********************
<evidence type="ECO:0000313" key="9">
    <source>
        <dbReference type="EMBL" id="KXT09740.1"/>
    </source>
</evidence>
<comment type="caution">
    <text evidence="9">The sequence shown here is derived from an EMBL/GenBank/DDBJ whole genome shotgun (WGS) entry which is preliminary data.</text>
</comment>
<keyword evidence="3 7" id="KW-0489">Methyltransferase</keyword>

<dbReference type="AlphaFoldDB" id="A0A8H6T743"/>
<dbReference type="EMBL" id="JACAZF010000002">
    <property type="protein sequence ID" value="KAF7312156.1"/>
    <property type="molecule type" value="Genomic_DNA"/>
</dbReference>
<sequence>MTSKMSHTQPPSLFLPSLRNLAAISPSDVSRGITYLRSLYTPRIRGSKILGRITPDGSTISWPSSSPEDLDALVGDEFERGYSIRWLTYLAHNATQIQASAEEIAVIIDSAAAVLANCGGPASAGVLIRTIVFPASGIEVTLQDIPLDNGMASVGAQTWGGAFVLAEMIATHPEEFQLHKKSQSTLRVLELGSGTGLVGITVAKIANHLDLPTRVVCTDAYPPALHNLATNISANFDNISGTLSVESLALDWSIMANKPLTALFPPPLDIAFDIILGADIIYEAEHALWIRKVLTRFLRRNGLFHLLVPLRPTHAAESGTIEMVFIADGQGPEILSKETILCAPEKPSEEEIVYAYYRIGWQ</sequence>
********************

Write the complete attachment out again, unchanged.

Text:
<evidence type="ECO:0000313" key="9">
    <source>
        <dbReference type="EMBL" id="KXT09740.1"/>
    </source>
</evidence>
<comment type="caution">
    <text evidence="9">The sequence shown here is derived from an EMBL/GenBank/DDBJ whole genome shotgun (WGS) entry which is preliminary data.</text>
</comment>
<keyword evidence="3 7" id="KW-0489">Methyltransferase</keyword>

<dbReference type="AlphaFoldDB" id="A0A8H6T743"/>
<dbReference type="EMBL" id="JACAZF010000002">
    <property type="protein sequence ID" value="KAF7312156.1"/>
    <property type="molecule type" value="Genomic_DNA"/>
</dbReference>
<sequence>MTSKMSHTQPPSLFLPSLRNLAAISPSDVSRGITYLRSLYTPRIRGSKILGRITPDGSTISWPSSSPEDLDALVGDEFERGYSIRWLTYLAHNATQIQASAEEIAVIIDSAAAVLANCGGPASAGVLIRTIVFPASGIEVTLQDIPLDNGMASVGAQTWGGAFVLAEMIATHPEEFQLHKKSQSTLRVLELGSGTGLVGITVAKIANHLDLPTRVVCTDAYPPALHNLATNISANFDNISGTLSVESLALDWSIMANKPLTALFPPPLDIAFDIILGADIIYEAEHALWIRKVLTRFLRRNGLFHLLVPLRPTHAAESGTIEMVFIADGQGPEILSKETILCAPEKPSEEEIVYAYYRIGWQ</sequence>